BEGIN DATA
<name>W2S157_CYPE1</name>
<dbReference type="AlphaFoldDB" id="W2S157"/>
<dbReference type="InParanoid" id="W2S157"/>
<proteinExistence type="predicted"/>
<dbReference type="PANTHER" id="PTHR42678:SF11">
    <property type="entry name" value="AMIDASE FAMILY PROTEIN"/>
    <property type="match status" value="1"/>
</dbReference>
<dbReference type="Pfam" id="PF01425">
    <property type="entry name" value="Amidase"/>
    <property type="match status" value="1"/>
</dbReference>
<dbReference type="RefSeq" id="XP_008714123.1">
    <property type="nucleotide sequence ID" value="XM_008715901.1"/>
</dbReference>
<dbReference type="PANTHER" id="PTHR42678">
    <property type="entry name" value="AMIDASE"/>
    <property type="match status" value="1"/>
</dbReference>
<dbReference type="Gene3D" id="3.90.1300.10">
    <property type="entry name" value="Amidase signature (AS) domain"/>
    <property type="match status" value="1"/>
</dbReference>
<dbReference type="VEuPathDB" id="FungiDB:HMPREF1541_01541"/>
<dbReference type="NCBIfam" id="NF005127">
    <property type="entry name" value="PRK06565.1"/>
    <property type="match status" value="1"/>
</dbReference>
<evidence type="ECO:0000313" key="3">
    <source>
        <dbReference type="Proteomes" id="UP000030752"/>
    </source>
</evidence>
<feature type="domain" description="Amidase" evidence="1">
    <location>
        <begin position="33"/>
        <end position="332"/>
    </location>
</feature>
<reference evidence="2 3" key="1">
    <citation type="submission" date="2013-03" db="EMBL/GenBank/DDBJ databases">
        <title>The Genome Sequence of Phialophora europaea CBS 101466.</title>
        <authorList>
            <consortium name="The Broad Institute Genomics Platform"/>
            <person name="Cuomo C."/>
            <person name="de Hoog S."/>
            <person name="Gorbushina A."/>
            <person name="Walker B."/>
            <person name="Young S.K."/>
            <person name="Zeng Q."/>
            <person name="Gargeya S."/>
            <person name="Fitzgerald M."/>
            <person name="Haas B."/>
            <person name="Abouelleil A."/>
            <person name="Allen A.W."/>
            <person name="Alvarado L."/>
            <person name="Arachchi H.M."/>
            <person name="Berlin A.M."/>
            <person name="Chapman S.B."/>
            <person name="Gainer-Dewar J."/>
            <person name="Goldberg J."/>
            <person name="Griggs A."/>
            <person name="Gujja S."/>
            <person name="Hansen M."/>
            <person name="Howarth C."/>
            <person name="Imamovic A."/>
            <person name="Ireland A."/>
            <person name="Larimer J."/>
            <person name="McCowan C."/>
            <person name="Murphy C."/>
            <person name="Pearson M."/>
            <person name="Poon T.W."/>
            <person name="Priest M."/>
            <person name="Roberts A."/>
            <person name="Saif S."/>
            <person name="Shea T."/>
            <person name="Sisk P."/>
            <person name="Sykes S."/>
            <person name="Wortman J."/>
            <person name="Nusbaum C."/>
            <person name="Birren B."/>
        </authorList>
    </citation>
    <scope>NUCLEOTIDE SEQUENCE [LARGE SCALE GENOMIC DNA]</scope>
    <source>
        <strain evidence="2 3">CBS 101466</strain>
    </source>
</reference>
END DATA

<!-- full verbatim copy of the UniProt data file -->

<name>W2S157_CYPE1</name>
<dbReference type="AlphaFoldDB" id="W2S157"/>
<dbReference type="InParanoid" id="W2S157"/>
<proteinExistence type="predicted"/>
<dbReference type="PANTHER" id="PTHR42678:SF11">
    <property type="entry name" value="AMIDASE FAMILY PROTEIN"/>
    <property type="match status" value="1"/>
</dbReference>
<dbReference type="Pfam" id="PF01425">
    <property type="entry name" value="Amidase"/>
    <property type="match status" value="1"/>
</dbReference>
<dbReference type="RefSeq" id="XP_008714123.1">
    <property type="nucleotide sequence ID" value="XM_008715901.1"/>
</dbReference>
<dbReference type="PANTHER" id="PTHR42678">
    <property type="entry name" value="AMIDASE"/>
    <property type="match status" value="1"/>
</dbReference>
<dbReference type="Gene3D" id="3.90.1300.10">
    <property type="entry name" value="Amidase signature (AS) domain"/>
    <property type="match status" value="1"/>
</dbReference>
<dbReference type="VEuPathDB" id="FungiDB:HMPREF1541_01541"/>
<dbReference type="NCBIfam" id="NF005127">
    <property type="entry name" value="PRK06565.1"/>
    <property type="match status" value="1"/>
</dbReference>
<evidence type="ECO:0000313" key="3">
    <source>
        <dbReference type="Proteomes" id="UP000030752"/>
    </source>
</evidence>
<feature type="domain" description="Amidase" evidence="1">
    <location>
        <begin position="33"/>
        <end position="332"/>
    </location>
</feature>
<reference evidence="2 3" key="1">
    <citation type="submission" date="2013-03" db="EMBL/GenBank/DDBJ databases">
        <title>The Genome Sequence of Phialophora europaea CBS 101466.</title>
        <authorList>
            <consortium name="The Broad Institute Genomics Platform"/>
            <person name="Cuomo C."/>
            <person name="de Hoog S."/>
            <person name="Gorbushina A."/>
            <person name="Walker B."/>
            <person name="Young S.K."/>
            <person name="Zeng Q."/>
            <person name="Gargeya S."/>
            <person name="Fitzgerald M."/>
            <person name="Haas B."/>
            <person name="Abouelleil A."/>
            <person name="Allen A.W."/>
            <person name="Alvarado L."/>
            <person name="Arachchi H.M."/>
            <person name="Berlin A.M."/>
            <person name="Chapman S.B."/>
            <person name="Gainer-Dewar J."/>
            <person name="Goldberg J."/>
            <person name="Griggs A."/>
            <person name="Gujja S."/>
            <person name="Hansen M."/>
            <person name="Howarth C."/>
            <person name="Imamovic A."/>
            <person name="Ireland A."/>
            <person name="Larimer J."/>
            <person name="McCowan C."/>
            <person name="Murphy C."/>
            <person name="Pearson M."/>
            <person name="Poon T.W."/>
            <person name="Priest M."/>
            <person name="Roberts A."/>
            <person name="Saif S."/>
            <person name="Shea T."/>
            <person name="Sisk P."/>
            <person name="Sykes S."/>
            <person name="Wortman J."/>
            <person name="Nusbaum C."/>
            <person name="Birren B."/>
        </authorList>
    </citation>
    <scope>NUCLEOTIDE SEQUENCE [LARGE SCALE GENOMIC DNA]</scope>
    <source>
        <strain evidence="2 3">CBS 101466</strain>
    </source>
</reference>